T. M. Ray (1801 – 1881) was active in the 19th century Irish nationalist movement and also left his mark on the collections of the National Museum.
In the course of the Inventory Project a starfish from a Norwegian fjord was catalogued.
A nineteenth century foundry cast bell from Sheridan’s Foundry, Dublin.
A late Renaissance wrought iron Sienese dragon in the National Museum of Ireland.
This Japanese wood-block print by Katsushika Hokusai entitled: The Suspension Bridge on the border of Hida and Etchu Provinces (NMIDB:1933.84) is one of eleven prints from the landscape series Views of Famous Bridges in Various Providences (1827 – 1830).
King Edward VII gave this animal to Dublin Zoo.
This subspecies of lion is now on the brink of extinction.
The inventory team documented a pair of season tickets to The Cork International Exhibition which was held in 1902, attracting exhibits from all over the world and almost 2 million visitors.
Unexpected discovery of Late Roman amphora sherds amongst the excavated material in the crypt of the National Museum.
Could two c. 2,500-year-old Egyptian alabastra have been found in an Iron Age ringfort?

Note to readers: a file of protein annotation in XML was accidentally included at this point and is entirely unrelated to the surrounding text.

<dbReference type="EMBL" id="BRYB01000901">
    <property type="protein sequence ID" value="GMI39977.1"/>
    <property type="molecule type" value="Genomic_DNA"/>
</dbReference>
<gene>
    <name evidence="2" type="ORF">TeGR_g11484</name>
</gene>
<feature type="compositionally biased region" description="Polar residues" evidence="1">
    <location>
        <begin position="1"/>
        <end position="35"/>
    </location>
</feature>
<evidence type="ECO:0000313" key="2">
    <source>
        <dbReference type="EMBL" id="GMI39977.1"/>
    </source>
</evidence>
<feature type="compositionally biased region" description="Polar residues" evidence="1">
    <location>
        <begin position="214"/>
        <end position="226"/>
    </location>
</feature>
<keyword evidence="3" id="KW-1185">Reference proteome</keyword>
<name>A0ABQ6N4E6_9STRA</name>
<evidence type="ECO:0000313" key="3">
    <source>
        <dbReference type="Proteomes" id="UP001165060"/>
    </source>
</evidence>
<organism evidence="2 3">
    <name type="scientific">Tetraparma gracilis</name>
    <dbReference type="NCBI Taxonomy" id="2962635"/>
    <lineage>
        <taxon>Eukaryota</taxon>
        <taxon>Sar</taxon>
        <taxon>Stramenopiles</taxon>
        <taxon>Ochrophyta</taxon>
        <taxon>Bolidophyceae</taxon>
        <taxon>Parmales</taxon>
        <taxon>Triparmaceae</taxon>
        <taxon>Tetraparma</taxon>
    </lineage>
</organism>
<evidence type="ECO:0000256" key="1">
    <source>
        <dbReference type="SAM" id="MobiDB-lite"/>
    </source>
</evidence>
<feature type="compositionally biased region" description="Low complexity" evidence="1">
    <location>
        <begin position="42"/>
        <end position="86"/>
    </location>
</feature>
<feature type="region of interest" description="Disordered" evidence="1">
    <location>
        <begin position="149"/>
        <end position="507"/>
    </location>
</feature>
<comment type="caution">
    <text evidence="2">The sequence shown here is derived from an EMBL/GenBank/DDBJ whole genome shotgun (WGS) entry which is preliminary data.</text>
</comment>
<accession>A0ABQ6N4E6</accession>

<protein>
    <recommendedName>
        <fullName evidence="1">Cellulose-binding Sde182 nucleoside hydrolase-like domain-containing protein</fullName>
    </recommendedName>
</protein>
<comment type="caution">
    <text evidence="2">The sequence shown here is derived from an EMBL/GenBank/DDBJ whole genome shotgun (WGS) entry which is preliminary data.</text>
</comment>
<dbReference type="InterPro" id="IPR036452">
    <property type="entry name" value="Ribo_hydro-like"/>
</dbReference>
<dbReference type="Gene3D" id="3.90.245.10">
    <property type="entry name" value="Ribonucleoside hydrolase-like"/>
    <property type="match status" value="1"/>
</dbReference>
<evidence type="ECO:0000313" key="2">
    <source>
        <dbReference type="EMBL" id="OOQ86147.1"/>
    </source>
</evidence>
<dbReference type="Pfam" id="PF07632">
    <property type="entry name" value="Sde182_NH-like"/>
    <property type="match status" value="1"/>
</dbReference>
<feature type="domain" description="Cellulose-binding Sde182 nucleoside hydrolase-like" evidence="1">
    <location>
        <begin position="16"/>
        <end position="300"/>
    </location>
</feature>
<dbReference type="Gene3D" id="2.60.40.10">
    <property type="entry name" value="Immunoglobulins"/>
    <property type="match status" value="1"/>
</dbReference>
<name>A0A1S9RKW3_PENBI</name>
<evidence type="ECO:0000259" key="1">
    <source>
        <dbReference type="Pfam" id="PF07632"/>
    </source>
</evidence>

A great meat-eater’s skull from the distant East Indies…
The history of the Regular Operative Slaters of Dublin and its ornate banners
This James II ‘Gunmoney’ half-crown represents an emergency coinage made from base metal in 17th century Ireland.
This tool was used in the past to extract teeth in the late medieval period.
This object was brought back from Fiji by Arthur Mahaffy and was catalogued in the course of documenting the Museum’s Ethnographical collections in 2004.
A collection of photographs show the life of Irish prisoners in an internment camp in 1921.
A skull was excavated in Castlepook Cave, near Doneraile, Co. Cork, the only place in Ireland where remains of spotted hyena have been found to this day.
An interesting example of a three-legged Irish chair (the ‘Tuam chair’), common in Connaught over 100 years ago, was catalogued in the Irish Folklife Division.
A loggerhead turtle (one of the largest hard-shelled turtle species in the world) specimen discovered in Donegal in the 19th century.
A 19th century birch rod used in prisons to discipline male prisoners has been documented in the Irish Folklife collections.
A strap tag made of bronze was discovered in Wexford that generated interest as it was inscribed, not in English or Irish, as one might expect, but in Old French.
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